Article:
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Question about raising new chickens each year to have eggs through winter.

Discussion in 'Managing Your Flock' started by crazyhatlady, Dec 12, 2014.

  1. crazyhatlady

    crazyhatlady Chillin' With My Peeps

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    I have some questions for those that raise new chicks each year to make sure they have eggs through the winter.

    What is your schedule like? When do you start raising the new chicks and when do you cull or sell the older hens?

    My goal was to always butcher my older layers for stew/soup chickens. As I went into this for food not pets.

    I want to set up a schedule for this each year but not sure exactly what to do at what time of the year.

    If you do this, can you please share with me what you do?

    Thank you.
     
  2. donrae

    donrae Hopelessly Addicted Premium Member

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    I get chicks as early in the year as I can, usually Feb or March. They start laying from August to October, depending on when I got them and what breeds. They lay through the first winter for me, then take a break at the 18 month mark to molt and recharge. I don't use lights to stimulate laying, so it's at this point I look them over and decide who stays and who gets sold. I don't butcher 18 month layers as a rule, cause in my mind they've got good laying left in them and I can usually sell them. I have butchered hens a few years old and they've made fantastic broth and soups. Each year I buy (or now hatch) more chicks in the spring and repeat the process.

    In a smallish backyard flock in can be a challenge to bring in new pullets. You have to keep in mind how much space those new birds are going to take while you have the younger birds growing up and the older girls laying during the summer. Then, it's your decision if you keep the first batch over the winter knowing they'll start laying again in the spring, or cull them from your flock instead of feeding them over the winter.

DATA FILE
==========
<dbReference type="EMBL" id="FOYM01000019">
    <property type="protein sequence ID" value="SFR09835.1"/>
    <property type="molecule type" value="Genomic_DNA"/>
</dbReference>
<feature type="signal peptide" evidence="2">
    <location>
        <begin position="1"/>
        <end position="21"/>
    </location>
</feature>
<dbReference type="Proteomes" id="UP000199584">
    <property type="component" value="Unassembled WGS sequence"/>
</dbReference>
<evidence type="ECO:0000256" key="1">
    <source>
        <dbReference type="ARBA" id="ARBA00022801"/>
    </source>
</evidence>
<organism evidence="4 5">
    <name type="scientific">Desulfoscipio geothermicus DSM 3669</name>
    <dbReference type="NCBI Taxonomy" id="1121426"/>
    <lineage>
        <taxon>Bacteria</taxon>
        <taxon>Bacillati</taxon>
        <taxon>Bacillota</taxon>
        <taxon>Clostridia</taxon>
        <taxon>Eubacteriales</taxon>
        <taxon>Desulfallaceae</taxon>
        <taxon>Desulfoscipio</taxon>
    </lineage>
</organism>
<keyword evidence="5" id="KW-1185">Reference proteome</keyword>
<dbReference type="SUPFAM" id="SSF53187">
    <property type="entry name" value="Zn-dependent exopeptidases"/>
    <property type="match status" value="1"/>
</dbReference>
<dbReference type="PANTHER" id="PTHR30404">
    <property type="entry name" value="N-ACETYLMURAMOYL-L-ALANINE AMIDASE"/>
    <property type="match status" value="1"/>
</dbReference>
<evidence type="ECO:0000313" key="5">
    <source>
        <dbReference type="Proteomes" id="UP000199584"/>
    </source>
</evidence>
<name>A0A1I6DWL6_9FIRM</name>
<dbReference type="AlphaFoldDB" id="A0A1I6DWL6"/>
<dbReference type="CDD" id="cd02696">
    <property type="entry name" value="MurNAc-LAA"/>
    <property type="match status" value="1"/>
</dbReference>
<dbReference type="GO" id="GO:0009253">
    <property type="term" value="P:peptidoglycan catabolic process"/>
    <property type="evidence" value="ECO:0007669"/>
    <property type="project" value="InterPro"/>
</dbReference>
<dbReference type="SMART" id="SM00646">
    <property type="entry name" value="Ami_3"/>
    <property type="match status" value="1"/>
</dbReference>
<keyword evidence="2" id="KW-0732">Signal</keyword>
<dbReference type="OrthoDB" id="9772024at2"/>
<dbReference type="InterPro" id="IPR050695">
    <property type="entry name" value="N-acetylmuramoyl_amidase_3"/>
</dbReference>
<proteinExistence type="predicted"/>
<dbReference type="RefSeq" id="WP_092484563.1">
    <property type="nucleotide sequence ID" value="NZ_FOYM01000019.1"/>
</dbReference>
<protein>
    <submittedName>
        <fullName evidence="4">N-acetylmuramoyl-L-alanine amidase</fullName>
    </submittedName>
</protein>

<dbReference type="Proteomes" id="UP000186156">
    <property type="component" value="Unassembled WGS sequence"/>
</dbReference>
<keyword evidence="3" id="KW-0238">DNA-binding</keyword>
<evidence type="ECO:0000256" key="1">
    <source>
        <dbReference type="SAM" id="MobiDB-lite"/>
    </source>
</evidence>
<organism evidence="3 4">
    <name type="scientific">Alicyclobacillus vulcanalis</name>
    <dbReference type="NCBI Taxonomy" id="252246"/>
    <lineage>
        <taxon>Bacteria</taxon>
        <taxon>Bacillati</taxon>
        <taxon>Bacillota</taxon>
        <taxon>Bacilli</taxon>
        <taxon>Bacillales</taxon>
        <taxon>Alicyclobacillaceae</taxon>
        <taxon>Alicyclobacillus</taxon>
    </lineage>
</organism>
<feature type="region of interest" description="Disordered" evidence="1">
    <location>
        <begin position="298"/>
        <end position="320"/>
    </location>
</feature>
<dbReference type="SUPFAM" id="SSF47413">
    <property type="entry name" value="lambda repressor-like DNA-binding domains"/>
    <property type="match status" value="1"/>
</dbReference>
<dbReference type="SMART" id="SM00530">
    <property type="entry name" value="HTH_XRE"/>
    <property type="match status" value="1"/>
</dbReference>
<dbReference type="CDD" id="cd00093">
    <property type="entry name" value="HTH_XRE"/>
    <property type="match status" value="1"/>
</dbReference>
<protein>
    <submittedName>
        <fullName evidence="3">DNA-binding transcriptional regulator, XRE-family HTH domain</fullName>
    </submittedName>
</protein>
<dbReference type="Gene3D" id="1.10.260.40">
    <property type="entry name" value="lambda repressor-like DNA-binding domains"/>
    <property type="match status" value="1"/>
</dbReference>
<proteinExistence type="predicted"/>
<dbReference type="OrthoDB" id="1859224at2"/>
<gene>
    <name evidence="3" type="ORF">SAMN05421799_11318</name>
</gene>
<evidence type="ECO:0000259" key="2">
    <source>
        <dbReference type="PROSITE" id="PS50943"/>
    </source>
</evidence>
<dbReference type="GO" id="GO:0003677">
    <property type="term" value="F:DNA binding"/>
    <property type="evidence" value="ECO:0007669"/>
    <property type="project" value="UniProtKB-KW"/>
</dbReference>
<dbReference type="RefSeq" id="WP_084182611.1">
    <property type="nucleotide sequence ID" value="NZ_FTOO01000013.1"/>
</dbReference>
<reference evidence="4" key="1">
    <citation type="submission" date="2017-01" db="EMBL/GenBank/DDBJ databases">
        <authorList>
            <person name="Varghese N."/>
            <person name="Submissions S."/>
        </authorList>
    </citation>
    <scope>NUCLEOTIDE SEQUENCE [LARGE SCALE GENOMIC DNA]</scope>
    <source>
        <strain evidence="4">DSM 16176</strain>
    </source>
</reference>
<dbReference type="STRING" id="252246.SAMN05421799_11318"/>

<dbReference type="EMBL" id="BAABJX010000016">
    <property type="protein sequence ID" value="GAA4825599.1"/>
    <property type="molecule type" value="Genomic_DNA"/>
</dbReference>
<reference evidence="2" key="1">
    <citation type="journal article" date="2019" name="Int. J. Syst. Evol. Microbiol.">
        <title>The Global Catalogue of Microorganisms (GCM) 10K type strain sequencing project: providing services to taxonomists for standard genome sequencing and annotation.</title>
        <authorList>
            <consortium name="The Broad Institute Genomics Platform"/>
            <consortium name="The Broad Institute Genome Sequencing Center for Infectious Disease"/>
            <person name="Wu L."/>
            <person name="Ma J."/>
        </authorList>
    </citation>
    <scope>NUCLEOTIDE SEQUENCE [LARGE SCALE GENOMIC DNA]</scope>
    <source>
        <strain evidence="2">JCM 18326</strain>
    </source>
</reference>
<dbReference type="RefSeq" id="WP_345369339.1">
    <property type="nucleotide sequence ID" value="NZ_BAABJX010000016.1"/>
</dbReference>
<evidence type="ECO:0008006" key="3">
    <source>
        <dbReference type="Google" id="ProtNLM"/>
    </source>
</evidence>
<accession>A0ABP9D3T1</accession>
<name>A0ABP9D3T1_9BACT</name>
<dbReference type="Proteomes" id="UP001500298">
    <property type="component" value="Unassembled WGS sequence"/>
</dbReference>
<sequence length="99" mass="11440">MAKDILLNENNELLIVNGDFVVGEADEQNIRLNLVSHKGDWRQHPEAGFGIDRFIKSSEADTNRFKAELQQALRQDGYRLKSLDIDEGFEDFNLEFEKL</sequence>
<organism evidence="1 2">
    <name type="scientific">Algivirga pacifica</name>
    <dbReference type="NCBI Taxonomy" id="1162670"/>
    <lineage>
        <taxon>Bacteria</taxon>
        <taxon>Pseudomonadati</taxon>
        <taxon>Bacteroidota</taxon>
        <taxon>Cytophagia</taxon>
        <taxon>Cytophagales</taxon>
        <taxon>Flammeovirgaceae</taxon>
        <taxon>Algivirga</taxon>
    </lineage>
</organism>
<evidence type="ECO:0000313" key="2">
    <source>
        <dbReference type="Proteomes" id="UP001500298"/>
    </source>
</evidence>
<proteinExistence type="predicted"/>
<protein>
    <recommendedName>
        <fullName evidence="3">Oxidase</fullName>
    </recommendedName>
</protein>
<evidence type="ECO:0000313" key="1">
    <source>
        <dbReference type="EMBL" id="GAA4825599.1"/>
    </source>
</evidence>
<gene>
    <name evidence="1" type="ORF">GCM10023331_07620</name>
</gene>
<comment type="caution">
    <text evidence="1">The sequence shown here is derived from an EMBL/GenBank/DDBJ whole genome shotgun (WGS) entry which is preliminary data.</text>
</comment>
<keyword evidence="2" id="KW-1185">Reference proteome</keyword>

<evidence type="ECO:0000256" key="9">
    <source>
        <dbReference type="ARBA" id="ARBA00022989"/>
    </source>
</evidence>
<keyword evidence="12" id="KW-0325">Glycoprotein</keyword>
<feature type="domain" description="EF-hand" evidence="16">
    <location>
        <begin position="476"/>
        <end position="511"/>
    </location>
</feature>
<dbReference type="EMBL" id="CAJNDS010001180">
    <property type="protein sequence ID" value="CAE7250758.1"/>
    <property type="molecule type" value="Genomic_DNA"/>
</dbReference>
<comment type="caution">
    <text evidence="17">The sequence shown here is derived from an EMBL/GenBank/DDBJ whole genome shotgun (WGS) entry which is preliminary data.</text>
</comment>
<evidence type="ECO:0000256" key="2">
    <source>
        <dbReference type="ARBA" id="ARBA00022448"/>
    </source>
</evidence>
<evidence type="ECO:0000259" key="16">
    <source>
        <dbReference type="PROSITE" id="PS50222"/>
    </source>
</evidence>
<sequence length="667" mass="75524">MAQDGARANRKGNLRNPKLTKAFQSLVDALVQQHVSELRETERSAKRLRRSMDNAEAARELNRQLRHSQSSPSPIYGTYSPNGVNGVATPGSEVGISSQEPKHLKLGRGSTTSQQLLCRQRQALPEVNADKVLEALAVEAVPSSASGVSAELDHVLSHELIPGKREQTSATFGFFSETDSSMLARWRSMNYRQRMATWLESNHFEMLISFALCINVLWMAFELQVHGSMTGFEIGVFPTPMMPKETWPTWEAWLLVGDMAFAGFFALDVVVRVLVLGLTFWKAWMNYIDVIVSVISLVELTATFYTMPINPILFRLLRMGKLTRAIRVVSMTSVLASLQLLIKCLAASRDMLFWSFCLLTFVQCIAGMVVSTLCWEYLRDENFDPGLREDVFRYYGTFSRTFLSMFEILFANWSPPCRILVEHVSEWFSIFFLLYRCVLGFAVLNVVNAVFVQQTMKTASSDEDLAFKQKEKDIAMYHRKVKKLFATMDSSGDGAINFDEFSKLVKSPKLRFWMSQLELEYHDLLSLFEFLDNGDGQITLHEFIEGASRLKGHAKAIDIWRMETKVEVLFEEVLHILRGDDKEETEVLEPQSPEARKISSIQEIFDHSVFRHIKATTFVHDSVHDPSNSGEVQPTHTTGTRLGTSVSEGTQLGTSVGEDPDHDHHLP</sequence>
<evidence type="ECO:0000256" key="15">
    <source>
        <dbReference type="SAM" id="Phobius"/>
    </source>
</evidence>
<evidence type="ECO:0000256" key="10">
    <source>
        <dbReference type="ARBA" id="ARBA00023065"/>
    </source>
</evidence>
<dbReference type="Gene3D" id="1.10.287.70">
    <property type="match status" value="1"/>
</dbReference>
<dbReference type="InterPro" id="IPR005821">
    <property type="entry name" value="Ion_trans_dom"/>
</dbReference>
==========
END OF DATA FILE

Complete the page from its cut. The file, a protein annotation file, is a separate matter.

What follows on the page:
Folks have different ways of keeping track of which birds are what ages. Changing breeds is an easy way to tell who is 1 year old, who is 2 years old, etc. Some folks roll through the colors--white eggs one year, brown, the next, green after that, then back to white. Leg bands can also help you track who is from which year.
     
    1 person likes this.
  3. Mrs. K

    Mrs. K Overrun With Chickens

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    I am a bit lazy, and only have one set up... so I wait for a broody hen. I don't add light as no electricity to the house, so I tend to be hatching eggs in June. December is often lean for fresh eggs. Right now, a good egg laying breed, while not laying an egg every day, will be laying some eggs. I have some point of lay hens, whose combs are getting very red, but while I look each day for a pullet egg, I will not be surprised is they don't start until January.

    What works for me, is in July and August, when they are laying up a storm, I freeze those eggs to use for baking or egg casseroles, and this allows me to get by for the most part on using the fresh eggs just for breakfast.

    Having some dual purpose birds, some egg laying breeds, some birds at different ages will work well in a single coop/run set up. This fall my broody hen hatched me out some more, so they should be laying by March. I am expecting better egg production next winter with those younger birds.

    Donrae's advice is best if you want consistent egg production, but you can make it work other ways too.

    Mrs K
     
  4. chickamy

    chickamy Out Of The Brooder

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    Can't help you - My girls are pets too
     
  5. lazy gardener

    lazy gardener Chicken Obsessed

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    It would be helpful if you told us how big your coop and run is, if you have any options for alternate housing, and how big your flock is. How many layers would you like to keep, and what kind of egg production would you be happy with???
     
  6. crazyhatlady

    crazyhatlady Chillin' With My Peeps

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    Thank you everyone for your responses and help. Between your responses and then actually finding the correct search terms, I'm figuring it out.
     

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